It's a chafer grub, specifically a cockchafer. These can cause significant problems in lawns, and more occasionally, flower beds. Once they're adult like this, insecticides are relatively ineffectual, so when you find any whilst rootling around, kill them yourself. If it becomes a major problem (plants suddenly wilting or dying in numbers) then it might be worth looking for a nematode solution. These can be found online by googling Nemesys - there are products for all kinds of pests, so make sure you select the right one. The solution is usually watered into the ground and in the case of chafer grubs, September is the optimum time. Certain insecticides applied to the soil much earlier in the year may kill off any juvenile chafers, but one or two of the most effective are no longer available for non professional use in the UK.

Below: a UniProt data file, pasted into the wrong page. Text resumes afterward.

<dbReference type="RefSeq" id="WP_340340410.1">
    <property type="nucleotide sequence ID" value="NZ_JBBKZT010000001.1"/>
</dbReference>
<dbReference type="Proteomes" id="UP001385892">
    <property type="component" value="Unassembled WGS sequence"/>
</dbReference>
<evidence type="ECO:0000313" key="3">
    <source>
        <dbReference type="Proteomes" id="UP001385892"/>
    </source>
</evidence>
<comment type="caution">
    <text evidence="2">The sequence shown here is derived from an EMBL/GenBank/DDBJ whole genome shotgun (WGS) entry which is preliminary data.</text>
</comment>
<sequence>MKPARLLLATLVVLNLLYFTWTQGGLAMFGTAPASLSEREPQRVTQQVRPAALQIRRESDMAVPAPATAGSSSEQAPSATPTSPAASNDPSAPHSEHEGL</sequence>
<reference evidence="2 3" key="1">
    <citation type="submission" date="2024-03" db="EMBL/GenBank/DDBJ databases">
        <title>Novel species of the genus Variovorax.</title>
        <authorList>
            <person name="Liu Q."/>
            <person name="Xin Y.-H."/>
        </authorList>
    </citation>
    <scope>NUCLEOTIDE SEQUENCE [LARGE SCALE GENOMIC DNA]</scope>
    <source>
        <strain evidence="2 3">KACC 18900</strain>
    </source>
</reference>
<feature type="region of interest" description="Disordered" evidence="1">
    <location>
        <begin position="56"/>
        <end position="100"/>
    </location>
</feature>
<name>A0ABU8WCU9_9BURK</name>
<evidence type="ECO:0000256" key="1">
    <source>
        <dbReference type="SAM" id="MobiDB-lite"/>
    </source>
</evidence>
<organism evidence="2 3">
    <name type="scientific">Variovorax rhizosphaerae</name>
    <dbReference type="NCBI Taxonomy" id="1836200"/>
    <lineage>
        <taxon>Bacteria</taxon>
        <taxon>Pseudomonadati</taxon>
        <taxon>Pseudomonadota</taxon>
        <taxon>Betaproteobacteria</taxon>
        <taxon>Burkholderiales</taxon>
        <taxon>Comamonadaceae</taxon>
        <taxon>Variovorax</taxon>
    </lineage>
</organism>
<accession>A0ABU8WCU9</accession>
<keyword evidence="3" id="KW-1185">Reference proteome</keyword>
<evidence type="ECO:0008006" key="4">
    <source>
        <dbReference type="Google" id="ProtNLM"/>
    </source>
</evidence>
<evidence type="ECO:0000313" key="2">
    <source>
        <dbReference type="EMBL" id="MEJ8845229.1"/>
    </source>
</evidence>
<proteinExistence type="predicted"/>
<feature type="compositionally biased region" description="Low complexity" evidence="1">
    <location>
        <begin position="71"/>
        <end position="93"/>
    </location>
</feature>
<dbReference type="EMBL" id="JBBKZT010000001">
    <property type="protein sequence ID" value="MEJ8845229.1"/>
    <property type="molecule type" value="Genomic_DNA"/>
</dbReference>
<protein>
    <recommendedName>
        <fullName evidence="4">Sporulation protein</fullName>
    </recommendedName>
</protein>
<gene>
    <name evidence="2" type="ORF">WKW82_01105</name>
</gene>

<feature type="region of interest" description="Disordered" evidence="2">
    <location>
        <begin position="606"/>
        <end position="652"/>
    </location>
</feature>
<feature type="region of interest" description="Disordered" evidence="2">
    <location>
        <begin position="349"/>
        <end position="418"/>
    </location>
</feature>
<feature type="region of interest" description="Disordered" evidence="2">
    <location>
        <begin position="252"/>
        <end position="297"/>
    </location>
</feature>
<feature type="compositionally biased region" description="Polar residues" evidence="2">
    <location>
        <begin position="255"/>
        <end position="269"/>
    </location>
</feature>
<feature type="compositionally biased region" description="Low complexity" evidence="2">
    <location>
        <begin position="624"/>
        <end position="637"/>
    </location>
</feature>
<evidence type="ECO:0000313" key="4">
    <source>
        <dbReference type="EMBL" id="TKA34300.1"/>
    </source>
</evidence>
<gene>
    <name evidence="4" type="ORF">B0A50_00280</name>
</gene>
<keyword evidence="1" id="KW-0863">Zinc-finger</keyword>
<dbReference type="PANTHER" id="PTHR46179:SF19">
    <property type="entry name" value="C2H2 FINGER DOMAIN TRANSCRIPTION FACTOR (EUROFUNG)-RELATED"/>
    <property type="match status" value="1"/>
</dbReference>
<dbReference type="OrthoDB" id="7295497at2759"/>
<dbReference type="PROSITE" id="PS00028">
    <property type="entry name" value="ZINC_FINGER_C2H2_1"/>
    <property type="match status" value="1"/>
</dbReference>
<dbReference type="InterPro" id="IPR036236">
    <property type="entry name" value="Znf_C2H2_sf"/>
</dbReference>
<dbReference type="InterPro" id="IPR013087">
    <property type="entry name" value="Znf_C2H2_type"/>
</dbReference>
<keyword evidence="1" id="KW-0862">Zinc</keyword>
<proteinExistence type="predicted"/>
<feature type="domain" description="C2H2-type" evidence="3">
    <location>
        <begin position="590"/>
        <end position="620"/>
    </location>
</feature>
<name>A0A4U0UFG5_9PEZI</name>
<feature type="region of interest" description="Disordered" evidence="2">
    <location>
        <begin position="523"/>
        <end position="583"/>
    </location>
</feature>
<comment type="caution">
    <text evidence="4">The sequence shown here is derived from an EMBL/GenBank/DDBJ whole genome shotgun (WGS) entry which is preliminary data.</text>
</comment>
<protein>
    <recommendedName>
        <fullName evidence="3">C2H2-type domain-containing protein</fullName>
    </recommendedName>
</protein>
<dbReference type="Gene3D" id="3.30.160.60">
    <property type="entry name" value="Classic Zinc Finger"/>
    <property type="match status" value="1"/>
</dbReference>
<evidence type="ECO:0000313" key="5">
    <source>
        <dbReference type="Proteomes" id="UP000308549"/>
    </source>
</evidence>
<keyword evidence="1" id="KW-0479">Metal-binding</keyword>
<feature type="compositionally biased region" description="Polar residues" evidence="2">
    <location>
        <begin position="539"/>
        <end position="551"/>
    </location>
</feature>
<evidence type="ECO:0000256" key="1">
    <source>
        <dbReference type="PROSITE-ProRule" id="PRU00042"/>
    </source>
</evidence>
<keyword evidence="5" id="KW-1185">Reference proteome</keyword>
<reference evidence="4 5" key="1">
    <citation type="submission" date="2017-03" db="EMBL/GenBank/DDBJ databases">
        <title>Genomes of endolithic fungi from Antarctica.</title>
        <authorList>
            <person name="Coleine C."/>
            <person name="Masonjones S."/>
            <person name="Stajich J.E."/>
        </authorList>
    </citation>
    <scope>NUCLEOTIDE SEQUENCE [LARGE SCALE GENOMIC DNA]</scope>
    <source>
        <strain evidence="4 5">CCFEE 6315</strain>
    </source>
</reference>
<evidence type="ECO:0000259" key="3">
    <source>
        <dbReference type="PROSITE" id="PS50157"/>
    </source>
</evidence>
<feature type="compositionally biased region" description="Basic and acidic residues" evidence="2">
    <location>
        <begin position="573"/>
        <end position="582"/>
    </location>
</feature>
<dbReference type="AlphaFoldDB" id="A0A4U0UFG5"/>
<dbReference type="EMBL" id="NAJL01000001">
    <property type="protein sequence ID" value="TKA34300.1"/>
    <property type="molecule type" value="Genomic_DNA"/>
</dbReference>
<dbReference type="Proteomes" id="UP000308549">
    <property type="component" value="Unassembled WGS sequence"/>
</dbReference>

UPDATED ANSWER Feb 2017
The ID in my answer given above is incorrect - the information given which relates to chafer grubs is accurate, including description of their habits and treatments available for them, but now rendered irrelevant to the question. Having seen Jackbug's answer below and done some research, his ID is correct - this is a third stage larvae of the Stag Beetle, which is, indeed, protected under the Wildlife and Countryside Act 1981, UK. Link with photos of larval stages and all information here http://www.arkive.org/stag-beetle/lucanus-cervus/image-A19506.html